I believe inspiration found serendipitously is the most pleasing. This story found on a wall sign in Jimmy John’s is a gratifying reminder of how to live life. I hope it is enjoyed by others as much as it is by myself.
An American investment banker was at the pier of a small coastal Mexican village when a small boat with just one fisherman docked. Inside the small boat were several large yellow-finned tuna. The banker complimented the Mexican on the quality of his fish and asked how long it took to catch them. The Mexican replied: “Only a little while.” The banker then asked why he didn’t stay out longer and catch more fish. The Mexican said he had enough to support his family’s immediate needs.
The banker was puzzled and then asked, “But what do you do with the rest of your time?”
The Mexican fisherman said, “I sleep late, swim a little, play with my children, take a siesta with my wife Maria, stroll into the village each evening where I sip wine and play guitar with my amigos. I have a full and busy life, Señor.”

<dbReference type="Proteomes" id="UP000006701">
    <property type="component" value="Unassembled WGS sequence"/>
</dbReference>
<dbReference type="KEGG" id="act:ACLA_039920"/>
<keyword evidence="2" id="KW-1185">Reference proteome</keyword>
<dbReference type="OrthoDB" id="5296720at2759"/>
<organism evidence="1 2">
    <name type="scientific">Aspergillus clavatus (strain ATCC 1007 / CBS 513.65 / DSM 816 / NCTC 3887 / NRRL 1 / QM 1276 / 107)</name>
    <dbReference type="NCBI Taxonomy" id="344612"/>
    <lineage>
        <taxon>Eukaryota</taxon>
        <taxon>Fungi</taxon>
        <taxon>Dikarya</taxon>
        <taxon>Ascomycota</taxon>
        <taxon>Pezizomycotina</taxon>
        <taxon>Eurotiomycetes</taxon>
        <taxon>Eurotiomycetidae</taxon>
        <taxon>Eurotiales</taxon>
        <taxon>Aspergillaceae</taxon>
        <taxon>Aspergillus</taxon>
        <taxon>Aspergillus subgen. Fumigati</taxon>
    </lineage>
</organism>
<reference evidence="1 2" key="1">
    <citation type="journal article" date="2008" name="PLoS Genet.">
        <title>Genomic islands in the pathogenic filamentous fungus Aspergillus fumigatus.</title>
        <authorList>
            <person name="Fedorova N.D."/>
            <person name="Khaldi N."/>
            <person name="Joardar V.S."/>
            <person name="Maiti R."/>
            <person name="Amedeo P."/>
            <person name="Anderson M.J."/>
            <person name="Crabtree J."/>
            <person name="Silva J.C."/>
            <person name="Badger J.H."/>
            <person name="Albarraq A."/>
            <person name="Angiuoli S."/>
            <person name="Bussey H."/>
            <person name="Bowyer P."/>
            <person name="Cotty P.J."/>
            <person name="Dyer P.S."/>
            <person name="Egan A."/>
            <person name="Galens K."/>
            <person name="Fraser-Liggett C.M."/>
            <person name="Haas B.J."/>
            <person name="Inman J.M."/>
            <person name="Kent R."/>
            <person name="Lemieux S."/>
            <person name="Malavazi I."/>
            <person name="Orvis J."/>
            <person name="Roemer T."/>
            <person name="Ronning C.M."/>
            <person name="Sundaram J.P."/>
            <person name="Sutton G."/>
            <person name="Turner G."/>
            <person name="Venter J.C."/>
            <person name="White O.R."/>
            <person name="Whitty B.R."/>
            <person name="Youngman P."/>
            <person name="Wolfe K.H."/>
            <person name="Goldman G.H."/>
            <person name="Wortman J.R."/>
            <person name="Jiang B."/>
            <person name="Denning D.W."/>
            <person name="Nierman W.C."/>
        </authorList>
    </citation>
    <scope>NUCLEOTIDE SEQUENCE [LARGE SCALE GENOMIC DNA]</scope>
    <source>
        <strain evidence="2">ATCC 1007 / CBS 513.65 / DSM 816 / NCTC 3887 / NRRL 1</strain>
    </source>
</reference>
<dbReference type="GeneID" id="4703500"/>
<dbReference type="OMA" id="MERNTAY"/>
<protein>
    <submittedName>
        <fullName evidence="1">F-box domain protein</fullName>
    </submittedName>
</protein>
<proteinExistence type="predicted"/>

The banker scoffed, “I have an MBA from Harvard and could help you. You should spend more time fishing, and with the proceeds you could buy a bigger boat. With the proceeds from the bigger boat, you could buy several boats. Eventually you’ll have a fleet of fishing boats. Instead of selling your catch to a middle man, you would sell directly to the processor, eventually opening your own cannery. You would control the product, processing and distribution. You would need to leave this small coastal fishing village and move to Mexico City, then Los Angeles, and eventually to New York City where you will run your expanding enterprise.”
The Mexican fisherman asked, “But, Señor, how long will this all take?”
To which the banker replied, “Five to ten years.”
“But what then, Señor?”
The banker laughed and said, “That’s the best part. When the time is right, you would announce an IPO and sell your company’s stock to the public and become very rich. You would be worth millions!”
“Millions, Señor? Then what?”
The banker said, “Then you would retire, move to a small coastal fishing village, take siesta with your wife, play with your kids, stroll to the village in the evenings where you would sip wine and play your guitar with your amigos.”